As a result, the report says, many of those interviewed viewed the medical cannabis sector with ‘scepticism’.
“We talk a lot about evidence for cannabis, but it is about the type of evidence too,” said Dr Euan Lawson, a GP who is quoted in the report.
“Right now we’re seeing the sector trying to build evidence with biassed observational studies. The current model is giving cannabis to patients that want cannabis and want it to work.”
Perceptions among specialisms
Dr Richard Davenport, a neurologist, added: “You must understand the potential risks you run if you decide to treat it entirely differently from any other drug.
“It’s nothing to do with doctors wanting to see cannabis fail, or deny cannabis to their patients, which is how we’re sometimes portrayed. Some of the high-profile child epilepsy things, they’re portrayed in a particularly unsympathetic and difficult manner that is really evil doctors trying to deny drugs to patients, risking their lives, which is very easy to write in a newspaper but is nonsense.”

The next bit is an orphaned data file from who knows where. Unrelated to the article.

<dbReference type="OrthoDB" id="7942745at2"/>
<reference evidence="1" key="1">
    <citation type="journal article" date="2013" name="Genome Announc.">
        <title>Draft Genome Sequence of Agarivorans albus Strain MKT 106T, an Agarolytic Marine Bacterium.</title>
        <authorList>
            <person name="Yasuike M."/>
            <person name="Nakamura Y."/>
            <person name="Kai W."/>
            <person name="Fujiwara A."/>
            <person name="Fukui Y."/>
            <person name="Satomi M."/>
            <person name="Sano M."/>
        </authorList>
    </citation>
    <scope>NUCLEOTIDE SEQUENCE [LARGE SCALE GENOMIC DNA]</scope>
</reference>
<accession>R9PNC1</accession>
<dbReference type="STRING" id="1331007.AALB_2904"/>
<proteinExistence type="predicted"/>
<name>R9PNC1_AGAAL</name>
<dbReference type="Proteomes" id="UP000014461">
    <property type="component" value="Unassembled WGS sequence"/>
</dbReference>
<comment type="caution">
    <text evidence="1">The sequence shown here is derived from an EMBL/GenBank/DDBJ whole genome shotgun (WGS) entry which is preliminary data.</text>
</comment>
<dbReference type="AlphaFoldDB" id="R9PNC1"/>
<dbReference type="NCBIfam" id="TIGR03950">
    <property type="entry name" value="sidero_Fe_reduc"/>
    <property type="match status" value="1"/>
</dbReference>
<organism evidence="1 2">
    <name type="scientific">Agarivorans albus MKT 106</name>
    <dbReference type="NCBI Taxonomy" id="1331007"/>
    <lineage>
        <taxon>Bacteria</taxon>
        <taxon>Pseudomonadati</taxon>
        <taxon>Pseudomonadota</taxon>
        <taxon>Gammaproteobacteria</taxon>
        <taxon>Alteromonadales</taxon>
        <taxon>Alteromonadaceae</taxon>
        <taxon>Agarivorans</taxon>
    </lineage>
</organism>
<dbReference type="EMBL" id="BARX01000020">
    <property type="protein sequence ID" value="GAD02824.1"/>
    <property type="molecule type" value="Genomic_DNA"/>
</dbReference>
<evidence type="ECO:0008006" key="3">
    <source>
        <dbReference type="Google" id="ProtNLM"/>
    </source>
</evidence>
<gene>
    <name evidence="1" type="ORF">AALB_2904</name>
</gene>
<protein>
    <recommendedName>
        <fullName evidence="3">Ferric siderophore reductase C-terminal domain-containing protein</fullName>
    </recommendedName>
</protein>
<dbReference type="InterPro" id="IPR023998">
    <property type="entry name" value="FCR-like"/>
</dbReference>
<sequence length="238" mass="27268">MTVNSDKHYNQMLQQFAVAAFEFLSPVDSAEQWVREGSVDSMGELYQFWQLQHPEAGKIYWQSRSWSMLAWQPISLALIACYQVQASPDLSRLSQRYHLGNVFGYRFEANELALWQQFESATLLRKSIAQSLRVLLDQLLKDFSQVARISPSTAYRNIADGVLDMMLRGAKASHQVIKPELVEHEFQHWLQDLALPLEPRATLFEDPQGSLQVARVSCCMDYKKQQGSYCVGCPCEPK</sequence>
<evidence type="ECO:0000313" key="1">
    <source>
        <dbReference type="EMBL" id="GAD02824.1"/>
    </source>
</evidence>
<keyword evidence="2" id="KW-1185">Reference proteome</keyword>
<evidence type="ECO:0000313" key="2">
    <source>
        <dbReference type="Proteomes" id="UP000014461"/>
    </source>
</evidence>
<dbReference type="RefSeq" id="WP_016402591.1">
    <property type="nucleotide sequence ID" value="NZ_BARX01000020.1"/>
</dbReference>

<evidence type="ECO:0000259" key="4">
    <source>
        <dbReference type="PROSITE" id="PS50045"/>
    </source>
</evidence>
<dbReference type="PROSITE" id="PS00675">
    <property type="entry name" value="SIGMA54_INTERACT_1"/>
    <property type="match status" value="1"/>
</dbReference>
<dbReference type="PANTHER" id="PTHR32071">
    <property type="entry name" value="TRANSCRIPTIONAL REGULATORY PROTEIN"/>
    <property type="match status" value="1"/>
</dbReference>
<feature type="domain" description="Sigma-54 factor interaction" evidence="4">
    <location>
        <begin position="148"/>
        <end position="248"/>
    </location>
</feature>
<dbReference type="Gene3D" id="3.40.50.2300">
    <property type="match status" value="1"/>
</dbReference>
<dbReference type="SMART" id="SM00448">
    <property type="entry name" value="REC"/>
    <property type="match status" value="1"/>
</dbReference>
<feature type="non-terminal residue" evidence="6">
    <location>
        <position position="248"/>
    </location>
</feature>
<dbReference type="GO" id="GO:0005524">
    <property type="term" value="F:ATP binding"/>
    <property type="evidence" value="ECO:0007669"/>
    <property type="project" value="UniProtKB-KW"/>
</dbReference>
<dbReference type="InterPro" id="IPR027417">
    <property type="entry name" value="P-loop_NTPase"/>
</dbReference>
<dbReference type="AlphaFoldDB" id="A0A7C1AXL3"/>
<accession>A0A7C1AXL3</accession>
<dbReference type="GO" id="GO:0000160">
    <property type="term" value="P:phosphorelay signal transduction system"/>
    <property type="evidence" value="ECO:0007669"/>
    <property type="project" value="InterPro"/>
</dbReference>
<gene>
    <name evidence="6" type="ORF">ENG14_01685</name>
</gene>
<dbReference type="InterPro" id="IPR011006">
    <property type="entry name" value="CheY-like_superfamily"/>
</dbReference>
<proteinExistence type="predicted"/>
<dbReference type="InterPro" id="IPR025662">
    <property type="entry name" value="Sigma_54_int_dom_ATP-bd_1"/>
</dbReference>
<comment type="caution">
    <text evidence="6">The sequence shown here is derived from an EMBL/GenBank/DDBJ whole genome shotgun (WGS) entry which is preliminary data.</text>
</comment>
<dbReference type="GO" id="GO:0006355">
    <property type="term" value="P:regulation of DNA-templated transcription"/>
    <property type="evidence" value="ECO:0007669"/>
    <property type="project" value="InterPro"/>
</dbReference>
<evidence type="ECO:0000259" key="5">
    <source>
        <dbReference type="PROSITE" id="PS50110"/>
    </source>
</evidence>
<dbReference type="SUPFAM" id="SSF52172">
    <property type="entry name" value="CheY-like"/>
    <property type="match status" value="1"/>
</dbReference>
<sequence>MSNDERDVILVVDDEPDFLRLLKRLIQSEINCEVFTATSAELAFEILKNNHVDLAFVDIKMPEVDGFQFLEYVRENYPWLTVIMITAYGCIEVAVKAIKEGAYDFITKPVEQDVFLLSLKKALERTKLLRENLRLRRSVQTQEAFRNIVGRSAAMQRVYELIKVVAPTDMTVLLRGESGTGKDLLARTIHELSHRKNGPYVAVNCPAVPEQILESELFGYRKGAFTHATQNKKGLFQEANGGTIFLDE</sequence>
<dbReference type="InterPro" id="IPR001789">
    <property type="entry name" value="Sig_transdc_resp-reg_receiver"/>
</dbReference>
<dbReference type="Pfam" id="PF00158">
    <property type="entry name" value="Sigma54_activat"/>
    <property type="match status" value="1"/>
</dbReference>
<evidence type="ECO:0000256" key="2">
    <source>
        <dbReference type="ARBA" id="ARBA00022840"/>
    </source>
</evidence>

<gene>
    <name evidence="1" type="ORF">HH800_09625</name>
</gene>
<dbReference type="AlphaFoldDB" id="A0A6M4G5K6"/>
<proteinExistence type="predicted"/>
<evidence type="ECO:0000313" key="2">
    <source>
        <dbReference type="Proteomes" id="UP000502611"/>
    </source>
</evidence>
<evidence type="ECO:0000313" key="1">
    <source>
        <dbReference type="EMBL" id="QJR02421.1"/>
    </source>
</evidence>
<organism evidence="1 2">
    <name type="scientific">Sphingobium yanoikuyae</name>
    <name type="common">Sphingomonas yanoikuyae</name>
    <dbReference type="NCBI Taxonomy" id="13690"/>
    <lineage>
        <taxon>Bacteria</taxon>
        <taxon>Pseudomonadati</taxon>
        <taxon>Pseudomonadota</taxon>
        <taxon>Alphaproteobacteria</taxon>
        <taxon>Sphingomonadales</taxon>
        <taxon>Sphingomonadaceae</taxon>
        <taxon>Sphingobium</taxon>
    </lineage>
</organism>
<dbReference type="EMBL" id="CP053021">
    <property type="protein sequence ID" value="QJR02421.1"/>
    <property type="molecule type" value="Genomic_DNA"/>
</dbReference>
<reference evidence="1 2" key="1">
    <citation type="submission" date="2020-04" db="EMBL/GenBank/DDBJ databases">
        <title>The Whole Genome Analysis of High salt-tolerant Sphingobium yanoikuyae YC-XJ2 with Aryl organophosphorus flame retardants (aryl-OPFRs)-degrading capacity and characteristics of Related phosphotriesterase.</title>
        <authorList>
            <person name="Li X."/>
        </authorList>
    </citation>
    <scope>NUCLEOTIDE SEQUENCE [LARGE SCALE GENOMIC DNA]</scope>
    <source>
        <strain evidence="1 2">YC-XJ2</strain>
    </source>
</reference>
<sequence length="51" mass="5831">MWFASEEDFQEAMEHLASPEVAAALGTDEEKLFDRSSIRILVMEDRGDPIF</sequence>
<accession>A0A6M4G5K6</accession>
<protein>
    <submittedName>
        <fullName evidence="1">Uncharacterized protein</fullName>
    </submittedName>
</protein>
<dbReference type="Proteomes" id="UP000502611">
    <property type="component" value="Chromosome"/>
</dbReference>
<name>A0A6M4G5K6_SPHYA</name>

Despite epilepsy and MS being licensed indications for prescribing, the report found that neurologists were particularly conservative about cannabis. Gastroenterologists also felt there was little evidence to support its prescribing in their specialism, whereas pain specialists showed more interest and acknowledgement of its efficacy.
Psychiatrists appeared ‘open’ to their patients using CBD, but many had concerns around THC, particularly in relation to psychosis and treating people with complex mental health conditions. Several in this specialism thought cannabis would be a safer and potentially more effective treatment when prescribed in combination with psychotherapy.
Allowing GPs to initiate the prescribing of cannabis is thought to be one way of opening up access, as has been done elsewhere such as Australia, where GPs have been permitted to write prescriptions since 2019.
However, Dr Mark Smith, a UK-based GP who has just returned from Australia where he prescribed medical cannabis for three years, says the difference in the infrastructure of the healthcare system here and in Australia may present an issue.
“There are big differences that would need to be ironed out,” he told Cannabis Health.